When people look at me, they don’t think that I’m a physician. So, having that conversation and recognizing that as a man, there’s certain privileges that I take advantage of that I don’t even know. That people will assume that I’m a doctor and I don’t have on a stethoscope. I just have on my coat. Now, being an African American male physician, that’s a little bit different, but in general, there are challenges around how we as providers relate to our patients.

And I think that the more we can have honest conversations among each other—and that means some uncomfortable conversations that we might need to have with our colleagues to say, ‘yes, I get pulled over by the police for no reason.’ And they need to hear that because then they can say, ‘that’s never happened to me. What do you mean you got pulled over? What’d you do?’ ‘Nothing. I was just driving home.’

And they can’t believe it. And they get livid. And they get upset. And I’m like, ‘but that’s my existence.’ So I think the more we can have honest conversations like that—the more we can have trans people come in and talk about their experiences, have our LGBT brothers and sisters come in and talk about their experiences—the better, whether you agree with them or not.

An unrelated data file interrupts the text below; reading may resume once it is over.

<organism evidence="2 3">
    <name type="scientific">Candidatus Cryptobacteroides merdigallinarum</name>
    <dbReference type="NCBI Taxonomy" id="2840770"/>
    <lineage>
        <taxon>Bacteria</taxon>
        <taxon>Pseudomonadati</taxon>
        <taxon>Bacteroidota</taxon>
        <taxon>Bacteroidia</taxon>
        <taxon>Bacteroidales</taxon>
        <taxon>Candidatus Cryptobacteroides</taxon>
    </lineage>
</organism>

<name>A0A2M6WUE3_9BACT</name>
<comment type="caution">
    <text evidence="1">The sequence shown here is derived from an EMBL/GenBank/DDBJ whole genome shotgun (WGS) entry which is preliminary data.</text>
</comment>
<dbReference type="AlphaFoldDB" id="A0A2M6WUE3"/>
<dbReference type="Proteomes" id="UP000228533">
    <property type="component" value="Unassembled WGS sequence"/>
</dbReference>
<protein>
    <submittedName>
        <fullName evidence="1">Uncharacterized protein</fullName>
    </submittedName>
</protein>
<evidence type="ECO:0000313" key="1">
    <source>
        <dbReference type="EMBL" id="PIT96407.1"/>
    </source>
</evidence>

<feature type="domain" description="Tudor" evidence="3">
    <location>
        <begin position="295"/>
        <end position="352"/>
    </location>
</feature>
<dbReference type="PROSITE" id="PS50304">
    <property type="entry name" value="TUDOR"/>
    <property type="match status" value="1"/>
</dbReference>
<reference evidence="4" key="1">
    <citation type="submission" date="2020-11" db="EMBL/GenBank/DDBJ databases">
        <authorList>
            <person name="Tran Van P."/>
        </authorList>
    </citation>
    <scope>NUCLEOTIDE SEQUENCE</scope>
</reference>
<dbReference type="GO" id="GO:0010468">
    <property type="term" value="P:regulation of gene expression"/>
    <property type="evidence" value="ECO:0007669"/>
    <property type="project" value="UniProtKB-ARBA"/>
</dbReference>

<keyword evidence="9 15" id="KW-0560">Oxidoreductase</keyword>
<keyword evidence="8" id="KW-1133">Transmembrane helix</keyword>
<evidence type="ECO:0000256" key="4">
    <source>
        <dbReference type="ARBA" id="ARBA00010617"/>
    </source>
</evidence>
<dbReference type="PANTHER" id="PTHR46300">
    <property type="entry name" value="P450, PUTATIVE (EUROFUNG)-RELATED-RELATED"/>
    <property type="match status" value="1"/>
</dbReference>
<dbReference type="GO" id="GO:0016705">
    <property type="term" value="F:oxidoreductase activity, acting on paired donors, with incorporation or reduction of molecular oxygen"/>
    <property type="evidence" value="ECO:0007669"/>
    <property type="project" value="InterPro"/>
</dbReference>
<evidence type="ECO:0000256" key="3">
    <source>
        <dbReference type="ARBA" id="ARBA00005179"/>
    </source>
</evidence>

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When you’re in healthcare, your job is to take care of patients. So anything that gets in the way of that becomes a barrier. Our patients already have enough barriers. A healthcare setting is the one place where they should be able to come to and not feel judged.

And I think that we are getting to the point where that’s happening, but we have to normalize it more. I have seen that there’s certain places where people still feel violated and vulnerable. It’s nothing overt. It’s always covert. It’s always, you know, ‘go have a seat over here, and we’ll figure out what to do with you.’ Right? It’s not said, but it’s implied.

Many times it’s a matter of exposure. It’s emergency rooms. It’s urgent care centers. It’s some primary care centers where they’re not used to seeing a diverse population. And I just think we need to start having honest conversations, have more trainings, and of course, hire more diverse staff.”


Responses have been condensed and lightly edited.